There are many wonders to behold in the animal world, but few offer such enchantment as that of a summer evening punctuated with the twinkle of fireflies. It's a singular experience, like handfuls of Lilliputian stars tossed from the sky, falling to flit and hover among the grass and brambles. But behind their charming facade, fireflies are fascinating little insects. Consider the following facts:
1. They are beetles, not flies
Fireflies are nocturnal members of Lampyridae, a family of insects within the beetle order Coleoptera, or winged beetles. Yes, they are officially beetles. But we’re OK with the misnomer; “firebeetles” just doesn’t have the same ring to it. And bonus fact: the family name, Lampyridae comes from the Greek "lampein," meaning to shine … just like a lamp.
2. They are alchemists, poetically speaking at least
While they don’t actually turn base metals into gold, they do create light as if by magic. When a chemical called luciferin (note the same Latin root as Lucifer) inside their abdomen/tail combines with oxygen, calcium and adenosine triphosphate, a chemical reaction occurs that creates their spectacular light. (And then Mother Nature said, let there be bioluminescence!)
3. There are fireflies in the western United States, they just lack the “fire”
Sure, California has perfect weather, palm trees and stellar food. But alas, it doesn’t have fireflies. Actually, let us restate that: it doesn’t have fireflies that light up. Of the more than 2,000 species of fireflies, only some come equipped with the ability to glow; the ones that are able to don’t generally live in the West.
4. They are light geniuses
The light produced by the firefly is the most efficient light ever made. Almost 100 percent of the energy in the chemical reaction is emitted as light; in comparison, an incandescent light bulb only emits 10 percent of its energy as light, the other 90 percent is lost as heat.
5. They are flashy flirts
Each species has a specific pattern of light flashing, and males use this pattern to let the ladies of the same species know that they would be a fine match for one another. When a female notices a suitable suitor, she replies with her own species-specific flash. Females may also use flash information to decide which male to mate with. And then, fireworks!
6. Some species synchronize their flashing
As if fairy-like woodlands weren’t made wonderful enough by the glittering glow of fireflies, some species actually synchronize their flashes in a beautiful light show; hello, firefly disco! Scientists can’t say for sure why fireflies sync up, but it may be the result of competitive males trying to be the first to flash. Or likely, it is because flashing the species pattern in unison will ensure that females of the same species notice the gang of randy males. Photinus carolinus are the only species in America that flash simultaneously; one great place to see them is at the Great Smoky Mountains National Park which has firefly tours. Watch synchronus fireflies in action below. (Next stop: Vegas!)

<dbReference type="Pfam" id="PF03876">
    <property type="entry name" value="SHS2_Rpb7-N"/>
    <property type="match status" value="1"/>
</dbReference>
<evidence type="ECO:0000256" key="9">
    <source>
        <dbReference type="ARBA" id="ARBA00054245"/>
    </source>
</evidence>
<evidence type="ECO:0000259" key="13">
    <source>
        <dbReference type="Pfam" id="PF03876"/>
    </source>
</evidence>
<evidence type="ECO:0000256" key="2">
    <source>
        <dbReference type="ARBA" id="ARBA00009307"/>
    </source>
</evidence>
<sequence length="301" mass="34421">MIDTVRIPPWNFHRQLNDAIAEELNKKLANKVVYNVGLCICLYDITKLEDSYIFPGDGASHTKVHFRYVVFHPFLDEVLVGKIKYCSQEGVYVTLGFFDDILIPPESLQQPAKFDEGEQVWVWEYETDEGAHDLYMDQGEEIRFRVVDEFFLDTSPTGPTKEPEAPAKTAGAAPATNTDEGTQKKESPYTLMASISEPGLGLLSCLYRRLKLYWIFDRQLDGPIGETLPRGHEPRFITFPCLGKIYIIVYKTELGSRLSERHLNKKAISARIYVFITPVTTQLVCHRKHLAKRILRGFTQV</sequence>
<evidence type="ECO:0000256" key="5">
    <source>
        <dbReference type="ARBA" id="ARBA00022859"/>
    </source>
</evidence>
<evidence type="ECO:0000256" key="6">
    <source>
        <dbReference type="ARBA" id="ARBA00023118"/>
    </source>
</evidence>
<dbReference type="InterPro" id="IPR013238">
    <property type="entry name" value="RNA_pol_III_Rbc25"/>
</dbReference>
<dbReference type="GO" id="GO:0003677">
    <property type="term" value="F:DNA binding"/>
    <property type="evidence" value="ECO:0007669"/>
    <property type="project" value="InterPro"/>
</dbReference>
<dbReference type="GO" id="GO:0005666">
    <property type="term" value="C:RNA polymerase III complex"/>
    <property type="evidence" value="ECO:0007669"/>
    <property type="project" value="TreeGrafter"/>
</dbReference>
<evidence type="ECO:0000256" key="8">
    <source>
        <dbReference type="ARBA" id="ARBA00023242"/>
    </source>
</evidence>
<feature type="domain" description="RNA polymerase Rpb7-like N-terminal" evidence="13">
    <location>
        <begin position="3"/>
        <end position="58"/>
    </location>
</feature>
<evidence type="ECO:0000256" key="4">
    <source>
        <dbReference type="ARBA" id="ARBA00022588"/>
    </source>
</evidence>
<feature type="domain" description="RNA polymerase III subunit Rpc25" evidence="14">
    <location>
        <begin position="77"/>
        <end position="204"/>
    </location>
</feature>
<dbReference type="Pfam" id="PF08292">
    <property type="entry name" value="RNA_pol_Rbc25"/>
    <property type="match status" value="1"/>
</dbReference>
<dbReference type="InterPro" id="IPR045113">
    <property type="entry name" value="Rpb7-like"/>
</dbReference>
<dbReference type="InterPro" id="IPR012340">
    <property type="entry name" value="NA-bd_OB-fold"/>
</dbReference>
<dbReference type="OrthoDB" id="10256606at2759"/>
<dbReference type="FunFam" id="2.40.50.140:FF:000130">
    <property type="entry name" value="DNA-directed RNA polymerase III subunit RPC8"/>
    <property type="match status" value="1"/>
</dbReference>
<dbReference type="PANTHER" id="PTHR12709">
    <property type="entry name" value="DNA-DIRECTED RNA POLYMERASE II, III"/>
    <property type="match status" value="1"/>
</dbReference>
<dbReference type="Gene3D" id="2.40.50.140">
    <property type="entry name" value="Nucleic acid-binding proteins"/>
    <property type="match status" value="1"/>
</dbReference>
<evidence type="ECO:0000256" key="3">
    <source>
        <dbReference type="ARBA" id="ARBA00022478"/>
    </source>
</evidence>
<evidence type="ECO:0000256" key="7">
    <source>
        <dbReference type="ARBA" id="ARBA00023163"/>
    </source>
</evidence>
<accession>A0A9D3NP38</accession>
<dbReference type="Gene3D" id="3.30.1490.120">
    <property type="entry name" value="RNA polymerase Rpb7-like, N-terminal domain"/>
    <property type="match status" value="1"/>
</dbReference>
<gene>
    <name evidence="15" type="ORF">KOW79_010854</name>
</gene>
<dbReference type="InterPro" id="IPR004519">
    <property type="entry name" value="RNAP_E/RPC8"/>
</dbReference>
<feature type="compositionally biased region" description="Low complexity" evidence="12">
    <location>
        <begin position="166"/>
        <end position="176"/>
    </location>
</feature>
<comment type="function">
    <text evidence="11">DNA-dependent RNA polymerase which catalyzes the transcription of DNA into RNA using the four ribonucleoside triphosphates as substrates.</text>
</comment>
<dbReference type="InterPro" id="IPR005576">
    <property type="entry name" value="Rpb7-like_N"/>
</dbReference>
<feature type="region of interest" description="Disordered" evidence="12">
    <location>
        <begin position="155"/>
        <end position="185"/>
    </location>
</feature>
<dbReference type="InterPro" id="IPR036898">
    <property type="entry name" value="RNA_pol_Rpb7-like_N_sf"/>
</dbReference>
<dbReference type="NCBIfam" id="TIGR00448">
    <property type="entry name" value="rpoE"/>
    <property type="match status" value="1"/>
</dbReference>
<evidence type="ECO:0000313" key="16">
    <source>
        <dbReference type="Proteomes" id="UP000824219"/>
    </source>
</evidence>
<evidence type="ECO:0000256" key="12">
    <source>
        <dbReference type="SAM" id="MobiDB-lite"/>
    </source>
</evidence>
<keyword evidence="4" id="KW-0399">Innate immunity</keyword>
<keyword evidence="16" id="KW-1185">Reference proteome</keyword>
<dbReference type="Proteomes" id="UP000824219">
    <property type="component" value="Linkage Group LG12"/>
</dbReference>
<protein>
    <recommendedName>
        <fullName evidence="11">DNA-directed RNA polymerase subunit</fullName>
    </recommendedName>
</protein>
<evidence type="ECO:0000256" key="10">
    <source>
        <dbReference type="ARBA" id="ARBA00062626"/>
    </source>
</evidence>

7. They come in a rainbow of colors
Well maybe not the whole spectrum, but they do come in yellow, light red, green and orange.
8. They taste disgusting
Not that we were planning on snacking on fireflies anytime soon, but for predators that might like a light meal, beware the lightning bug. Firefly blood contains lucibufagins, which sounds like something out of a Harry Potter book but is actually a defensive steroid that tastes really gross. Predators associate the bad taste with a firefly’s light and learn not to eat bugs that glow.
9. They light up the underworld
Or underground, at least. While it's true that many an insect larvae lives underground, firefly babes have them beat in the "neat tricks" department; some species emit a subterranean glow. Among some species, even the eggs glow. Bizarre, right?
10. Some are aquatic
And then there are the freaky fireflies whose larvae live in the water; they have gills and sup on aquatic snails, before inching their way to terra firma for their next phase in life.
11. They have strange diets
Contrary to the storybook image of cute bitsy baby fireflies nibbling on flowers, the underground-dwelling larvae of the lightning bug are carnivorous and feast on slimy slugs, worms and snails. Once they grow up, some move on to cannibalism and eat other fireflies, but most subsist on pollen and nectar (while some don’t eat anything at all during their short lifetimes).
12. Their numbers are declining
If you’re seeing fewer fireflies each summer, you’re not alone. Anecdotal evidence suggests that firefly populations may be on the decline, most likely due to a combination of light pollution, pesticide use and habitat destruction. For example, according to Smithsonian.com, if a field where fireflies live is paved over, the fireflies don’t migrate to another field, they just disappear forever.
And indeed, a world without fireflies would be a very sad place. Give them a hand be ensuring that your garden is firefly friendly, for more information see: How to attract fireflies to your backyard.
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